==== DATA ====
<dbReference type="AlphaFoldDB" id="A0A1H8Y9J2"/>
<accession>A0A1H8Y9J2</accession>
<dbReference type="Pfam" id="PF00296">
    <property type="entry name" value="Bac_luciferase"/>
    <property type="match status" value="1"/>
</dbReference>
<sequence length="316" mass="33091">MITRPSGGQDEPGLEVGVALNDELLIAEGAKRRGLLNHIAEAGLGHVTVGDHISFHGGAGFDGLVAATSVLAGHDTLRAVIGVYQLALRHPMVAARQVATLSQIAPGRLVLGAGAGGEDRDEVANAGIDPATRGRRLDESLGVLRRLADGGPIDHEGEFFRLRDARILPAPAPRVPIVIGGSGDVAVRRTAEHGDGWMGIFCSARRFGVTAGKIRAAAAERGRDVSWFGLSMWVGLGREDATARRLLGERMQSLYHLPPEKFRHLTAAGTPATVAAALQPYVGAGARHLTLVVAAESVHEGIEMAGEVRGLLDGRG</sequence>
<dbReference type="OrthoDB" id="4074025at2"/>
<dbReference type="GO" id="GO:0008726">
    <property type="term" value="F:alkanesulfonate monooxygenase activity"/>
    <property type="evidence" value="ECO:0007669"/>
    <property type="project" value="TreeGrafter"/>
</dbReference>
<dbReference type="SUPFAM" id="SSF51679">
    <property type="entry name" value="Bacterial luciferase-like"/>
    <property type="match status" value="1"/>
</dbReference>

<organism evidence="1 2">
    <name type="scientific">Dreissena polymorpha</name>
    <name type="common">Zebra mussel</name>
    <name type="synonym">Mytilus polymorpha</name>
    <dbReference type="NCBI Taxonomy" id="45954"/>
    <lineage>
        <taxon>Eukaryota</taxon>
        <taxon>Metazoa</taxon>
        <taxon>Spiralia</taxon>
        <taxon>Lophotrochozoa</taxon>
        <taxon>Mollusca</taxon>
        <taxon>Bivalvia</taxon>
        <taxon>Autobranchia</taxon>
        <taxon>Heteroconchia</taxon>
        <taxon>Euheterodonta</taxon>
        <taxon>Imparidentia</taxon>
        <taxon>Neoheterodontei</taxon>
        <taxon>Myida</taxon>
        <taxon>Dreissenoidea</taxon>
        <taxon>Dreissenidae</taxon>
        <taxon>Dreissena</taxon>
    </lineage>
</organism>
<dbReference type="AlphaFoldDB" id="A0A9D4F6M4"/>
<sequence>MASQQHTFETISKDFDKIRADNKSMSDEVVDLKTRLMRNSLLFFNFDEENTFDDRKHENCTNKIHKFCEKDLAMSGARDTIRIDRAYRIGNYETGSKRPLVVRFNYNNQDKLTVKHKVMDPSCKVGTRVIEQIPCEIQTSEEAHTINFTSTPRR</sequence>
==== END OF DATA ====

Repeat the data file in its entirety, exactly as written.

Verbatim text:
<dbReference type="AlphaFoldDB" id="A0A1H8Y9J2"/>
<accession>A0A1H8Y9J2</accession>
<dbReference type="Pfam" id="PF00296">
    <property type="entry name" value="Bac_luciferase"/>
    <property type="match status" value="1"/>
</dbReference>
<sequence length="316" mass="33091">MITRPSGGQDEPGLEVGVALNDELLIAEGAKRRGLLNHIAEAGLGHVTVGDHISFHGGAGFDGLVAATSVLAGHDTLRAVIGVYQLALRHPMVAARQVATLSQIAPGRLVLGAGAGGEDRDEVANAGIDPATRGRRLDESLGVLRRLADGGPIDHEGEFFRLRDARILPAPAPRVPIVIGGSGDVAVRRTAEHGDGWMGIFCSARRFGVTAGKIRAAAAERGRDVSWFGLSMWVGLGREDATARRLLGERMQSLYHLPPEKFRHLTAAGTPATVAAALQPYVGAGARHLTLVVAAESVHEGIEMAGEVRGLLDGRG</sequence>
<dbReference type="OrthoDB" id="4074025at2"/>
<dbReference type="GO" id="GO:0008726">
    <property type="term" value="F:alkanesulfonate monooxygenase activity"/>
    <property type="evidence" value="ECO:0007669"/>
    <property type="project" value="TreeGrafter"/>
</dbReference>
<dbReference type="SUPFAM" id="SSF51679">
    <property type="entry name" value="Bacterial luciferase-like"/>
    <property type="match status" value="1"/>
</dbReference>

<organism evidence="1 2">
    <name type="scientific">Dreissena polymorpha</name>
    <name type="common">Zebra mussel</name>
    <name type="synonym">Mytilus polymorpha</name>
    <dbReference type="NCBI Taxonomy" id="45954"/>
    <lineage>
        <taxon>Eukaryota</taxon>
        <taxon>Metazoa</taxon>
        <taxon>Spiralia</taxon>
        <taxon>Lophotrochozoa</taxon>
        <taxon>Mollusca</taxon>
        <taxon>Bivalvia</taxon>
        <taxon>Autobranchia</taxon>
        <taxon>Heteroconchia</taxon>
        <taxon>Euheterodonta</taxon>
        <taxon>Imparidentia</taxon>
        <taxon>Neoheterodontei</taxon>
        <taxon>Myida</taxon>
        <taxon>Dreissenoidea</taxon>
        <taxon>Dreissenidae</taxon>
        <taxon>Dreissena</taxon>
    </lineage>
</organism>
<dbReference type="AlphaFoldDB" id="A0A9D4F6M4"/>
<sequence>MASQQHTFETISKDFDKIRADNKSMSDEVVDLKTRLMRNSLLFFNFDEENTFDDRKHENCTNKIHKFCEKDLAMSGARDTIRIDRAYRIGNYETGSKRPLVVRFNYNNQDKLTVKHKVMDPSCKVGTRVIEQIPCEIQTSEEAHTINFTSTPRR</sequence>